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january/february 2007

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The Elizabeth, New Jersey,
Vietnam Veterans Memorial: The Right Thing To Do

By Herb Worthington

It was a sunny morning in September in Elizabeth, New Jersey, when more than 300 people gathered to dedicate a memorial to the 29 men who gave their lives in Vietnam 35 years ago, thus marking the culmination of a nearly ten-year effort by the members of Eastern New Jersey Chapter 779.

This monument to honor Elizabeth natives whose service to their country seemed to have been forgotten has its origins in a visit by Chapter 779 to Elizabeth. They came to hold a vigil for POW/MIAs and to honor fallen Vietnam veterans. To their dismay, chapter members discovered there was no monument to these men in Elizabeth. Soon after, the chapter decided to begin a fund-raising campaign to build an appropriate memorial.

Fund-raising activities lagged until Mike Guarino, president of the Columbus Association in Elizabeth, offered to help raise funds and to provide a site for a memorial. The plan was approved by the mayor, and although the city could not help financially, the county Freeholders agreed to donate $5,000 in seed money for the project. This began a steady flow of capital and an increased awareness on the part of the citizens.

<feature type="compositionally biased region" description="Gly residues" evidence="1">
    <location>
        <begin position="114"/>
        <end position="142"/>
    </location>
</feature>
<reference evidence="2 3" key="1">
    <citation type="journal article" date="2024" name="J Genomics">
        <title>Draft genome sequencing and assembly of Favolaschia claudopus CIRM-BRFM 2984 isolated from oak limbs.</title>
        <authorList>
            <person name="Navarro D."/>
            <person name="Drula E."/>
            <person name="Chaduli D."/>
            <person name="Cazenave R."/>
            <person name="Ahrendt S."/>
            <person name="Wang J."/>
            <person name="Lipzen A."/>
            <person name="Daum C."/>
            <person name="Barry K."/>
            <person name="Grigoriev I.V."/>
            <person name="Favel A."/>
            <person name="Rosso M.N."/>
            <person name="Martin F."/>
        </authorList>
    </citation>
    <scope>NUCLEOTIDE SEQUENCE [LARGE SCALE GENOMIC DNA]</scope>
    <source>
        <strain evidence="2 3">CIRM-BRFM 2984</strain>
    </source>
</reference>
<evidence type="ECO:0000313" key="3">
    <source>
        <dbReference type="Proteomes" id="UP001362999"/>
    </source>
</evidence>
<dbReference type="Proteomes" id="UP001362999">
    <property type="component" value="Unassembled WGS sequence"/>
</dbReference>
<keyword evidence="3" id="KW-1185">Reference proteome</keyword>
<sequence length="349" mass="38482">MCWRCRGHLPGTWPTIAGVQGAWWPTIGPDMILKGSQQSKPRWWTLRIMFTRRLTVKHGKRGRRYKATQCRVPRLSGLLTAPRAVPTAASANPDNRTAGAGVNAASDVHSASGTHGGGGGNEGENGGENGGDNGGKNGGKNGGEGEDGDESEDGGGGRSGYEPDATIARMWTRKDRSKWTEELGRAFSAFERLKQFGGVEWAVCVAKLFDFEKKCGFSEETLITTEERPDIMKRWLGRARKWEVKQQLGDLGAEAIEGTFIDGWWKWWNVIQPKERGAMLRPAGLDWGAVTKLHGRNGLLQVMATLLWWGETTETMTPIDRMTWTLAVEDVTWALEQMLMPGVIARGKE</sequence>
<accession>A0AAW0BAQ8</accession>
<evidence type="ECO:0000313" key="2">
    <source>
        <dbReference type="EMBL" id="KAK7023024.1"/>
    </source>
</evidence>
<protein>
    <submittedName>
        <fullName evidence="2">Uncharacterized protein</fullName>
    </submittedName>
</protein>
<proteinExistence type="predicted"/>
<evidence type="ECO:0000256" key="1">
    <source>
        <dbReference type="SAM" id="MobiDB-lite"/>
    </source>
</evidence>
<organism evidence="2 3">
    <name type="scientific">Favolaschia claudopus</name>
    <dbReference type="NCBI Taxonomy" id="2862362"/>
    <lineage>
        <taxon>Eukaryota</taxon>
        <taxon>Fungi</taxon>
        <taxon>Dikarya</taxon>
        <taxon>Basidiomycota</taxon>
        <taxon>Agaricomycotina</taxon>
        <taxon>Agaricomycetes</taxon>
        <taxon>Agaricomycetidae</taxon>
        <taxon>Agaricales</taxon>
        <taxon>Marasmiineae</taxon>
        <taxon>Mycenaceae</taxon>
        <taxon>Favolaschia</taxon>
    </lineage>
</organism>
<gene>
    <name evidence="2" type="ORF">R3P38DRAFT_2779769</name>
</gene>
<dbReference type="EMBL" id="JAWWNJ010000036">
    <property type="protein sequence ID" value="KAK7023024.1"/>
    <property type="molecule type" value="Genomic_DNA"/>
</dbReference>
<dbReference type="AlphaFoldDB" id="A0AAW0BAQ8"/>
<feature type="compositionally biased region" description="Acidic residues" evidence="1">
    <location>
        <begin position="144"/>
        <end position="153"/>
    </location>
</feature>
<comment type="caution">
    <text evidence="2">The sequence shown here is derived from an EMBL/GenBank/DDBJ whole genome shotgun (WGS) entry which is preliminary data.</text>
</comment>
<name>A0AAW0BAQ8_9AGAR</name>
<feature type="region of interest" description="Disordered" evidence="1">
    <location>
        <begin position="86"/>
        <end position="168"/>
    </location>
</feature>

Sheriff Ralph Froelich involved the president of a bank in Union, and the bank added $5,000 to the project’s coffers, while the police and fire departments raised an additional $5,500. When we offered to inscribe donors’ names on the base of the memorial, this brought in even more funds. An offer to memorialize an individual on a brick brought in fresh donations. Local businesses got on the bandwagon by providing free services and materials. Construction began.

On the morning of September 21, Sheriff Froehlich unveiled the Elizabeth Vietnam Veterans Memorial. Pipers played, and a 21-gun salute was fired. A bell chimed as each of the 29 names was read aloud, and at the end of the ceremony church bells rang out all across Elizabeth. The members of Chapter 799 were thrilled by the turnout, which included people from California, Florida, Georgia, Massachusetts, Connecticut, Rhode Island, New York, and Pennsylvania, as well as most of Chapter 779.

When asked why he wanted to be so involved in the project, Sheriff Froehlich said: “Because it was the right thing to do.” And so it was. Thanks to the initiative of Chapter 779, twenty-nine nearly forgotten soldiers are now remembered and will continue to be remembered for generations to come.

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